The ZONE genre worldwide books movies
the science fiction
fantasy horror &
mystery website
 
 
home  articles  profiles  interviews  essays  books  movies  competitions  guidelines  issues  links  archives  contributors  email

Land's End - Labrador
John Russell Fearn
Battered Silicon Dispatch Box paperback $15.95

review by Andrew Darlington

In 2000 AD, Judge Dredd's Megacity One is linked by tunnel beneath the toxic 'Black Atlantic' to Europe. A decade earlier, Harry Harrison had already engineered his own undersea link between the continents when he wrote A TransAtlantic Tunnel, Hurrah! in 1972. But John Russell Fearn beat them both to it. He charted the complex construction-problems of excavating his 2,500-mile transatlantic tunnel from Cornwall to Newfoundland as early as 1959, in this short novel that only now achieves publication. Fearn was a pulp fictioneer of extraordinary invention, so what do his protagonists discover during their epic subterranean dig - lost Atlantis? A vast prehistoric realm of predatory dinosaurs? A hidden race of troglodyte cannibals, at the very least, surely? But no, intended primarily for a non-genre readership they instead encounter a seam of pure neutronium, plus magma-streams from a ruptured volcano, while they are plagued by sabotage attempts from unnamed rival eastern European powers� but no supernatural fantasias. This is largely a 'slipstream' novel of technological speculation based around the application of a new super-alloy, 'steel-x', which enables both high-tensile drills capable of penetrating hyper-compressed rock, and structural rigidity to reinforce the tunnel that results.

However, as Philip Harbottle's informed introduction explains, Fearn's ambitious concept was itself predated by a 1913 German novel by Bernhard Kellermann. Subsequently filmed twice, the second time through a Curt Siodmak script for British Gaumont films - as Transatlantic Tunnel, in 1935, the film made a deep impression on the young Fearn, who must have filed the idea away for future use. One of the first generation of UK pulp writers to break through massively into the American market of Amazings and Astoundings, working through a number of outlandish aliases, Manchester's immensely prolific 'Multi-Man' told an Autumn 1939 Tales Of Wonder #8 that "I love writing; and the older I get, the more I like it, because there is so much to learn. Every day I have the feeling that there is a chance to go one better, in style and expression, than yesterday." And Harbottle concurs, arguing convincingly that, following his initial burst of literary hyper-productivity, Fearn achieved the finest-crafted examples of his writing in his later work. Not necessarily in SF, but in his crime fiction and westerns too. Unfortunately he died of a heart attack in September 1960 aged just 52, so that process of evolving skills was prematurely curtailed. Land's End - Labrador was initially targeted for publication in the Canadian Toronto Star Weekly, hence the tunnel's unique geography! He'd been a popular contributor to its wide-circulation tabloid pages for some time, but was passed over by them just this once, and the manuscript was subsequently lost� Until now.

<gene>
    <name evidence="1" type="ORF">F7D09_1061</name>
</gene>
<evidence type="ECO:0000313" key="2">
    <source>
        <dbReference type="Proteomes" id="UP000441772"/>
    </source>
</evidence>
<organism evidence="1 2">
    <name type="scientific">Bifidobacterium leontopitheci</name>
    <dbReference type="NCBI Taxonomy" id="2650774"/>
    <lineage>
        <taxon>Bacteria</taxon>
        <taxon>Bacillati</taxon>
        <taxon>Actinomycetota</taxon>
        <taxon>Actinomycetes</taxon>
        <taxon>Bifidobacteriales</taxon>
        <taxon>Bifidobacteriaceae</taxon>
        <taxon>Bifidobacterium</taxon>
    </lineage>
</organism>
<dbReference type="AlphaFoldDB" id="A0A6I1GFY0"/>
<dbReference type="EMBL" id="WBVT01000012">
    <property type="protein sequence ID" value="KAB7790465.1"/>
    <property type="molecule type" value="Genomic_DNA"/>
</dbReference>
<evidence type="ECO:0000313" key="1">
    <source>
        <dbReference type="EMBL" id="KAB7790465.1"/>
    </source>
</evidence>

At last available as a beautifully packaged collector's edition, Fearn's novel retains all the retro-charm of 1950s' fiction: 'Paper thin' characters. A cheerful disregard for environmental considerations when the Land's End tip of Cornwall is ripped apart by the 'huge crater a mile in diameter' which forms the tunnel-entrance, matched to an ecological arrogance in their belief that 'man has never failed yet in his conquest of nature, and he won't this time'. There are brutal command-management staff relations as sweating miners toil beneath the ocean-floor, allied to romantically archaic gender attitudes, despite plucky little Judith Saunders becoming director of the Canadian operations when her father dies. With a quaint imperial regard for the greater glory of the Commonwealth, which the link is intended to reinforce (the first time it's possible to walk to America since the Bering Straits was a land-bridge!), all this now makes the novel something of an alternative history, as construction progresses from Spring 1991 through the precise time-fix dates of this future decade. Completed 9th September 1994, the bore - 12,500ft beneath the surface, allows the transit of a Cannonball express monorail, plus vehicle lanes and a pedestrian link with way stations and rest stops. It's almost possible to believe that somewhere, out there in some other strange continuum, this vast construction actually exists, and even now passengers are accelerating through a tunnel of steel-x far beneath the cold tides of the north Atlantic...
Land's End - Labrador

Please support this
website - buy stuff
using these links:
Amazon.co.uk
Amazon.com
Send it
W.H. Smith

home  articles  profiles  interviews  essays  books  movies  competitions  guidelines  issues  links  archives  contributors  email
copyright © 2001 - 2006 Pigasus Press